It was just a week ago that Patrick Ewing weighed in on the coaching search being conducted by the Knicks' new front office leadership, throwing his weight behind Tom Thibodeau in an interview on SiriusXM NBA Radio. It harkened back to days when the Knicks were contenders for a title, with Thibodeau serving as an assistant coach while Ewing was finishing up his Hall of Fame playing career in New York.
Perhaps it is just coincidence that the Knicks are returning the favor, airing a week of games paying tribute to Ewing’s career. Ewing, now the head coach at Georgetown University, spoke with MSG Network in an interview that will air Wednesday night on MSG 150 at Home, this time focusing on his own Knicks history.
For a franchise struggling to find its way, the 1985 Draft Lottery remains a seminal moment, when Dave DeBusschere, the team’s general manager at the time, slammed his fist on the table as the Knicks won the right to select first and grab Ewing. Ewing was a few hours drive south still at school watching as this history took shape.
“I was on Georgetown’s campus, sitting in Coach Thompson's office – myself, Coach Thompson, my agent [David Falk], Mary Fenlon [former Georgetown men's basketball academic coordinator],” Ewing told MSG Network. “Once it came down to the Knicks or Indiana, I'm like, 'Please let it be New York, please.' You know, nothing against Indiana, but I would have rather been in New York. And New York won. I was very happy. I know that there were a lot of fans that were also happy. I think they might have set a record in terms of season ticket sales that day. It was great.”
Ewing had already had his moments at Madison Square Garden. He played for the Hoyas in the glory days of the Big East Conference, facing St. John’s University in conference play and then in the Big East Tournament — including a game that will air Wednesday night in which Ewing led the No. 2 ranked Hoyas to a win over No. 1 St. John’s, a game remembered as “The Sweater Game.”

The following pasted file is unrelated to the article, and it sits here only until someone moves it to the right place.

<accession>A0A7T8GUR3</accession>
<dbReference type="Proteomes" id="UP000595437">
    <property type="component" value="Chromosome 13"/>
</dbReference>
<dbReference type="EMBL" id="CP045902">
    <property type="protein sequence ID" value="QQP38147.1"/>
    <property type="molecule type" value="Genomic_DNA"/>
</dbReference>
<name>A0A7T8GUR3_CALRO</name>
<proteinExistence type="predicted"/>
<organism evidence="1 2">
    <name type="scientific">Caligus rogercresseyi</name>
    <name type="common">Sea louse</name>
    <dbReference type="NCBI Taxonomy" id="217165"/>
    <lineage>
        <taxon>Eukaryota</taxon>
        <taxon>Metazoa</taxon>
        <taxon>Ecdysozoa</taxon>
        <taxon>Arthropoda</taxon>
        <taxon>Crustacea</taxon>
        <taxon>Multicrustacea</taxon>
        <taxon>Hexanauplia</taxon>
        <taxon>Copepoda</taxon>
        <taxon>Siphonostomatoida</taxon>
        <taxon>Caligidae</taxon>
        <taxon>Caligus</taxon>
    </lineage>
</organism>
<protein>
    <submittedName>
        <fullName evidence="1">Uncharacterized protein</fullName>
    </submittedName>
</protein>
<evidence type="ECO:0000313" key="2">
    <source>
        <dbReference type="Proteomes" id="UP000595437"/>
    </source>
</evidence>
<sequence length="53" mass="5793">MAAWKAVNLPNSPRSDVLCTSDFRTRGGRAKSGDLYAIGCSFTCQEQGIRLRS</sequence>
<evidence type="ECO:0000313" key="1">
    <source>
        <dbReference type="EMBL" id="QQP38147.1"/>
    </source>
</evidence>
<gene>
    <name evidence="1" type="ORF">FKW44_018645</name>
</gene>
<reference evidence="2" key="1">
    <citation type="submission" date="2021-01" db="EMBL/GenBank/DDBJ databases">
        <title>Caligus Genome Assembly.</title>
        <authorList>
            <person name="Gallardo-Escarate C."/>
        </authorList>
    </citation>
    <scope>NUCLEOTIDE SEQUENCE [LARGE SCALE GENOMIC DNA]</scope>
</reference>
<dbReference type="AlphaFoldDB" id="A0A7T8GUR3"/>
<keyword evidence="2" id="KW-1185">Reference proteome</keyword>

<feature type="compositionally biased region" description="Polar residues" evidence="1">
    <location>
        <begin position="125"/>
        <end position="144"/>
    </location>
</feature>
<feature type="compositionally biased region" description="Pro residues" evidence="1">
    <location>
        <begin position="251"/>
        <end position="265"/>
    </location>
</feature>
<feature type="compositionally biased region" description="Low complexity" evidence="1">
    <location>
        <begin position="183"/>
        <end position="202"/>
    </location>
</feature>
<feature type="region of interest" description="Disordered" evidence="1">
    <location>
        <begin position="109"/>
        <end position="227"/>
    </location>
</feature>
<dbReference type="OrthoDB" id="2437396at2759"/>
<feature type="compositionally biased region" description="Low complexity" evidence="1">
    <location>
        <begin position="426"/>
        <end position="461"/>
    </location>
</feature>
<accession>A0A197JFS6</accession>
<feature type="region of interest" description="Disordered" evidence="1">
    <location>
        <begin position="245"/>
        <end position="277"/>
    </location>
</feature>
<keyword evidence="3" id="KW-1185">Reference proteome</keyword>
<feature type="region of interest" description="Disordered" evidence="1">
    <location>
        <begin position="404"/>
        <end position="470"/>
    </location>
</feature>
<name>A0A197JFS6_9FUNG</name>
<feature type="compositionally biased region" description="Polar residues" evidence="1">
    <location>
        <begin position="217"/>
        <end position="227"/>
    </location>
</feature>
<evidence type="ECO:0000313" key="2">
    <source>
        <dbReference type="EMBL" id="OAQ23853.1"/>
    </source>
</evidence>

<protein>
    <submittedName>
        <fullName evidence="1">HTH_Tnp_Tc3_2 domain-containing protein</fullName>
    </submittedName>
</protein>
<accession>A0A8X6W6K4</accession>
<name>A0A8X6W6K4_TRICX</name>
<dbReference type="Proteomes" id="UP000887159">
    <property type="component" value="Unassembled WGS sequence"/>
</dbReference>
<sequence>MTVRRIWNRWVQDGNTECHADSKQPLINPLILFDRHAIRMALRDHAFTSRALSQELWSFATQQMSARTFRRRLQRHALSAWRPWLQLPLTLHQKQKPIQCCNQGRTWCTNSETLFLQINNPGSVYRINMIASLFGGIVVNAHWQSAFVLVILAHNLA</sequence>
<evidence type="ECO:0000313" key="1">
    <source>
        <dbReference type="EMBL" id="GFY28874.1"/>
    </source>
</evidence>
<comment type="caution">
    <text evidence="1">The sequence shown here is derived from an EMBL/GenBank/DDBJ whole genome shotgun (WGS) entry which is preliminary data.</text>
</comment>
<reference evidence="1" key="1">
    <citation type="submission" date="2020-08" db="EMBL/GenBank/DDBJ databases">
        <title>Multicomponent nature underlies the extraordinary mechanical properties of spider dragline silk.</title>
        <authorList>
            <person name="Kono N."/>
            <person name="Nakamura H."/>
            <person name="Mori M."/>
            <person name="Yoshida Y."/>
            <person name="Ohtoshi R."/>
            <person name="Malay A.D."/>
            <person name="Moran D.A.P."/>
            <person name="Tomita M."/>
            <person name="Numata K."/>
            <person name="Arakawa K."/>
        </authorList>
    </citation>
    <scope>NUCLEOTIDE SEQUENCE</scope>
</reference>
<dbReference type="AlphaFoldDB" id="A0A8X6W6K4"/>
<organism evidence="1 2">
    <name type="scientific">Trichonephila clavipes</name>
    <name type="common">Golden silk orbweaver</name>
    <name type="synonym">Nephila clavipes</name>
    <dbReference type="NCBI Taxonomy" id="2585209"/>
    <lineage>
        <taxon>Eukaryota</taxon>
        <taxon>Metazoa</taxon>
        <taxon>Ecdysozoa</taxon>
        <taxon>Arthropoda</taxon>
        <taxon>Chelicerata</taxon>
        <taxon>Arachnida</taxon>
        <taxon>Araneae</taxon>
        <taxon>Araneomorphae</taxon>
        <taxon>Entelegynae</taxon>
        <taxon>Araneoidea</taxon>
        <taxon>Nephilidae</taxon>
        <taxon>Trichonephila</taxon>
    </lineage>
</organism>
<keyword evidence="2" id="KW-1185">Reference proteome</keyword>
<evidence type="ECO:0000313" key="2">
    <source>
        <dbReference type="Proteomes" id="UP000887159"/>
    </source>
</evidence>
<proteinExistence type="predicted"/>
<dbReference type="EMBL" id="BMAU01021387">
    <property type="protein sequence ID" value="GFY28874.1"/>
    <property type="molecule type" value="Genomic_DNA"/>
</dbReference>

“I had some great memories – playing in the Big East Tournament, playing against St. John's, all of those things,” Ewing said. “It always felt great to come to New York. New York is the Mecca. The fans – sometimes they were rude, sometimes they were boisterous. But we had our own fans too as there’s a lot of Georgetown people in New York. So it was a great experience.”
Ewing never got the championship that was expected when he arrived in New York, but he did establish himself as one of the franchise’s greatest players. While he left with some acrimony, traded away to finish out his career in Seattle and Orlando, he returned to have his jersey retired by the Knicks.
“It meant a lot, it's the culmination of my career,” Ewing told MSG Network. “I think not only myself, but my teammates, all the blood, sweat and tears and injuries that we sustained through my 15 years there, gave me the honor to be up there with all those greats. And I do still consider myself a Knick. I was honored to have all my friends, all my peers, my family come back and help me celebrate or close the chapter of my basketball career.”